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Q: Can you give me one radio-play “sound effect” that you will use in “A Christmas Carol”? Are there any behind-the-scenes tidbits you can share?
A: Choosing just one is hard! As we began notating the parts of the show where sound effects could be used, we discovered “A Christmas Carol” has a ridiculous number of doors opening and closing! In order to get those sounds right, the set team built a full size door into the set and an accompanying creak box. The creak box is crafted from simply wood, a wooden dowel, rope, and a lever. By wrapping the rope around wooden dowel tightly and pulling the lever, friction is created and a creaky door hinge effect is produced.
Q: Tell us about the Refugee Response Project. Why did you pick it for your charity?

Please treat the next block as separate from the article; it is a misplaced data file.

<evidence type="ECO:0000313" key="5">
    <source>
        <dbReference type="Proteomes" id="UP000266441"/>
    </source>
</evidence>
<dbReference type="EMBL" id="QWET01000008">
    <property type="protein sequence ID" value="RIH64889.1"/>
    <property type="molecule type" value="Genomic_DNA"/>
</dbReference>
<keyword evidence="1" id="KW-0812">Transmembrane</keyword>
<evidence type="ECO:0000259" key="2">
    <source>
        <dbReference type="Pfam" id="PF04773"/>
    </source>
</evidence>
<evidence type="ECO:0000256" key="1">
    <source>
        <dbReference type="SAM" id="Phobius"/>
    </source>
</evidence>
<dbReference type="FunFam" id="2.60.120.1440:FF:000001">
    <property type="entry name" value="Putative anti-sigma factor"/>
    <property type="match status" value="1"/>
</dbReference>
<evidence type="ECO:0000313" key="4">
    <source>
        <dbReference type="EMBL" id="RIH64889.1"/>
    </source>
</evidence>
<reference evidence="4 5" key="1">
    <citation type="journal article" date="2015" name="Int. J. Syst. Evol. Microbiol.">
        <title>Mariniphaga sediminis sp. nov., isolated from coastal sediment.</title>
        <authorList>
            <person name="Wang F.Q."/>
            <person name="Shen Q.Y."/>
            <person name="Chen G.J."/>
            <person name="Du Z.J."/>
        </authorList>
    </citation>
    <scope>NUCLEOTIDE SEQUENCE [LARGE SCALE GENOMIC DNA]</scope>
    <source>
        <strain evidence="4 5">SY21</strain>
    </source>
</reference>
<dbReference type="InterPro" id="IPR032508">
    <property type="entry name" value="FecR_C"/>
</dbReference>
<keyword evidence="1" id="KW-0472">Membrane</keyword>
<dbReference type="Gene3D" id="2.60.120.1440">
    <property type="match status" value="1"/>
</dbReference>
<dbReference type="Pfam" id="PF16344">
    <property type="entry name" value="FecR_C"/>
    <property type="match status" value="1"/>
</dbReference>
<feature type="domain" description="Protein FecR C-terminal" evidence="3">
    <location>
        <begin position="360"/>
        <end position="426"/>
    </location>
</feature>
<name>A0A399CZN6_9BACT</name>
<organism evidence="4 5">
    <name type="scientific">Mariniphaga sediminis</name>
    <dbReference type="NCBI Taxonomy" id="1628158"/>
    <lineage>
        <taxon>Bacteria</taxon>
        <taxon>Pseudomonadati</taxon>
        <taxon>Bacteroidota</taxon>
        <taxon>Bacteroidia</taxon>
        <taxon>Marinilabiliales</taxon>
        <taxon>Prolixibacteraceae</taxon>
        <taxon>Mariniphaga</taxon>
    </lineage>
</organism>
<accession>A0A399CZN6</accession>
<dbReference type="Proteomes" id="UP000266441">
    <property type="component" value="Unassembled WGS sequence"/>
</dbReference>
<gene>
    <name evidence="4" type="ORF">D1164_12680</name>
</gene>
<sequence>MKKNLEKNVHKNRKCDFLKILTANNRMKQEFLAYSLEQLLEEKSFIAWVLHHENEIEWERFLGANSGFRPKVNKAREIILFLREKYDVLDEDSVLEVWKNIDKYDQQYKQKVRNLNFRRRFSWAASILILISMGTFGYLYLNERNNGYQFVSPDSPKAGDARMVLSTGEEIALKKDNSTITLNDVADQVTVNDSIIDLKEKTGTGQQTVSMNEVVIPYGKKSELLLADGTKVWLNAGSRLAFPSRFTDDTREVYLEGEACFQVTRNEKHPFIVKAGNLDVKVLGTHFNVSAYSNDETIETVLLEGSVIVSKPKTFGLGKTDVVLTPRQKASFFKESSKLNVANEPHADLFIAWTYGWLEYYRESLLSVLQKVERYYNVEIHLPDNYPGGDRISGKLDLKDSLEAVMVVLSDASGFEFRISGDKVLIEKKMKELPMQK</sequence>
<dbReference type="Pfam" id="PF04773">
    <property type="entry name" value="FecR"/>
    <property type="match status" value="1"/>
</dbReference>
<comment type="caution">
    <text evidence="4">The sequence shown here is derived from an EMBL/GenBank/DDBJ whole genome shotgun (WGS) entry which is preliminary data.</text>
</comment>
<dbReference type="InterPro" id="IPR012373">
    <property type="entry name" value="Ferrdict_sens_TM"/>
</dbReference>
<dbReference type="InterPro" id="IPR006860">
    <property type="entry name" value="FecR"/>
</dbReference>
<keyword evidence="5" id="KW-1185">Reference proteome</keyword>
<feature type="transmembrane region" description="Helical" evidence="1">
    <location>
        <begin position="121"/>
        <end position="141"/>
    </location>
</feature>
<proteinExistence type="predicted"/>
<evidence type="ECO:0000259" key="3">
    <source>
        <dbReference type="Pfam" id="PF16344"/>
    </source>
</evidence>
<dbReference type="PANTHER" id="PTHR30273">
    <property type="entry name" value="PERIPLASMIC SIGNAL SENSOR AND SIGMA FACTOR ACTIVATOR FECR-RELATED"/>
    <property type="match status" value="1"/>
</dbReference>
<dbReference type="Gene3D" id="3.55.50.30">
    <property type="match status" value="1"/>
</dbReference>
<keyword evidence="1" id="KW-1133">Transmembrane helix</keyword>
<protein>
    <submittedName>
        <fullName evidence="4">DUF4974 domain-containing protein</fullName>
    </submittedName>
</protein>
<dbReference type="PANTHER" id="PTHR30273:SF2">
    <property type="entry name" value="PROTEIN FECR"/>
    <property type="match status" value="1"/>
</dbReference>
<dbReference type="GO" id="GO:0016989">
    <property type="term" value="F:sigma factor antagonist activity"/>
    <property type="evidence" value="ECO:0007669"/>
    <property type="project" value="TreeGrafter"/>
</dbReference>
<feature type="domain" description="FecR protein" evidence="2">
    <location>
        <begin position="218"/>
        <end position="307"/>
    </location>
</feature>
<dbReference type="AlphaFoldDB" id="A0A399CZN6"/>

A: The Refugee Response Project is a non-profit relief group that works with World Vision, the Socal Network, and CityServe International. Action Community Church is part of the Socal Network, a network of about 400 churches pulls resources each year to create a larger impact on global needs. In the past The Socal Network has fought against human trafficking, built wells in Liberia and are now working together to help the Syrian Refugee crisis, focusing on Greece. The need is overwhelmingly great. Basic necessities like clean water, food, shelter, as well as health services are immediately necessary. We knew we were called to help and that it was our time to ACT on their behalf. After some thought and prayer, we felt like we could use one of our churches greatest gifts to raise money for this enormous need. That’s what launched Action Community Theater.